Elves, Fairies and Changelings.

Continuing from here.

Terry Pratchett disliked what authors like Tolkien had done to elves, so he based the elves in Discworld more on the much nastier folk fairies.  This was very influential on me, as I believe Lords and Ladies was probably the first Discworld novel I read.  In Discworld elves are basically parasites with no emotions, imagination or empathy.  But they want to create so they steal human artists, and they take children to be their toys.

My sci-fi created elves began with Titania, who is actually very intelligent and creative (she created a kind of crystalline life form which grows and can be molded using acoustics that she uses to create weapons and armor for her children), and possibly engineered many other life forms of her own.  When she changes people however, she typically uses her telepathy to subdue the persons memory and will, turning them into a drone (with only a few exceptions like Tenley, Ella and Lily).  This brings me neatly to talking briefly about the very darkest aspect of fae in folk tales – Changelings.

Traditionally, a Changeling is when a fairy switches a human child for a fae child, like a kind of Cuckoo.  Sometimes though the fairies may just leave a ‘fetch’ – an enchanted piece of wood that would be appear to rapidly grow old and die.  There are many possible reasons they might do all this – either the human children are taken to be servants, or because the fairies need their love.  Sometimes it’s said they need a human mother’s milk to survive.

One way to expose a Changeling was to confuse it by cooking or brewing in eggshells.  Apparently they can’t stand nonsense and would speak.  Medieval Europe was a very silly place.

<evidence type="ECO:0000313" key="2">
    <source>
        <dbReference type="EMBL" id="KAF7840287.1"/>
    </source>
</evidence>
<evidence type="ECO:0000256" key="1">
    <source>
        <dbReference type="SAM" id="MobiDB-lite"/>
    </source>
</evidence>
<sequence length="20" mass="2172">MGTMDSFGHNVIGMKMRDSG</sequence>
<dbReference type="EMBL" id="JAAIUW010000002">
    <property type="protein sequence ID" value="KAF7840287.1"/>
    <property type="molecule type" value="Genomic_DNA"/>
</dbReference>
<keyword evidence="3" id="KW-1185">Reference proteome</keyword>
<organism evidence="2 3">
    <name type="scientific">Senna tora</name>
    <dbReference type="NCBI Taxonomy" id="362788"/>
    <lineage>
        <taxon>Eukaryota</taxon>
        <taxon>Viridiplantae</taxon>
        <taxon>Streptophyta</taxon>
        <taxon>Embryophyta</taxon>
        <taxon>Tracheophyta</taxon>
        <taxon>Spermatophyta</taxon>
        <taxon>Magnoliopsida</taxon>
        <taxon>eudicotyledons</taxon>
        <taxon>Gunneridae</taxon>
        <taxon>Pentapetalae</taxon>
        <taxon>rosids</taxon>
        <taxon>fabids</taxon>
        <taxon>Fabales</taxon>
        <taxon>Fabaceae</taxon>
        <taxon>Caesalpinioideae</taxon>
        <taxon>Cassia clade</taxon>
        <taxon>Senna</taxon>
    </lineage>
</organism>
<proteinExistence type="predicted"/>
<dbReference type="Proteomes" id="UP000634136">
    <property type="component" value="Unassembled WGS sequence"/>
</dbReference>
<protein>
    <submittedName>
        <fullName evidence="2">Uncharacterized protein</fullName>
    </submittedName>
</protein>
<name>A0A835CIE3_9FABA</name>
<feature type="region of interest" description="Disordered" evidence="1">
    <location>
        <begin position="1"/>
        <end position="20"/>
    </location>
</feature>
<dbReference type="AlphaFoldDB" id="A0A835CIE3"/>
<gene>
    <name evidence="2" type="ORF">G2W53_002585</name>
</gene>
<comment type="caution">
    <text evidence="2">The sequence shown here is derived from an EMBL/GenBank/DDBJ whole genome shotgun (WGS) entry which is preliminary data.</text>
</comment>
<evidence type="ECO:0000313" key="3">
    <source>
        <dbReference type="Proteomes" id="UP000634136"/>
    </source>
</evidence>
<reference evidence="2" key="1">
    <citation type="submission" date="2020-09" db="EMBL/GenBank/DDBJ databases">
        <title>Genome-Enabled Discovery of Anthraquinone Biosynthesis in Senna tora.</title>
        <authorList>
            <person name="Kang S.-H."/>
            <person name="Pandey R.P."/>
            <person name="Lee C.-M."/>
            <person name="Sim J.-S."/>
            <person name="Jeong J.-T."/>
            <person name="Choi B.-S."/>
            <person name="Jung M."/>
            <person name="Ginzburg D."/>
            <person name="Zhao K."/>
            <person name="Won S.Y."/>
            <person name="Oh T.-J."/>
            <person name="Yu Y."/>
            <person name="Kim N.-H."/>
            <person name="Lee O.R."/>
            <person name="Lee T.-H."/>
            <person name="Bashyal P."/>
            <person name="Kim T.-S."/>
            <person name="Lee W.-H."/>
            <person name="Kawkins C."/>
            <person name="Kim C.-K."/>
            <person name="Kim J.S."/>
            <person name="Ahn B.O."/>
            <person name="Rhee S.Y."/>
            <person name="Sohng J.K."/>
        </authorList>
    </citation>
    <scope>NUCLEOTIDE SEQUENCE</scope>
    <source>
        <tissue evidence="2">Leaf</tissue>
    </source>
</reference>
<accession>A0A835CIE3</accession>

But there is a genuinely very dark side to all this.  Changelings were likely just a way for people to explain children who didn’t develop normally, such as children with autism, or born with disabilities.  Children thought to be Changelings were often abused, or killed.  There are incidents of this happening even relatively recently, such as in 1826 a woman with a four year child who couldn’t speak attempted to ‘drive the fairy out of him’ by bathing him in a river.  The boy drowned.  Or Bridget Cleary, a woman who in 1895 fell ill, but whose husband believed had been replaced by a Changeling and in his efforts to cast out the fairy and get his real wife back, burnt her to death.

Which is all kind of genuinely very upsetting and depressing isn’t it… there was a way to prevent children being stolen by leaving a pair of iron scissors in the baby’s cradle.  Which is funny, right, because that… that wouldn’t be safe at all.

Ah, forget it.  I told you they were nasty little f***ers.

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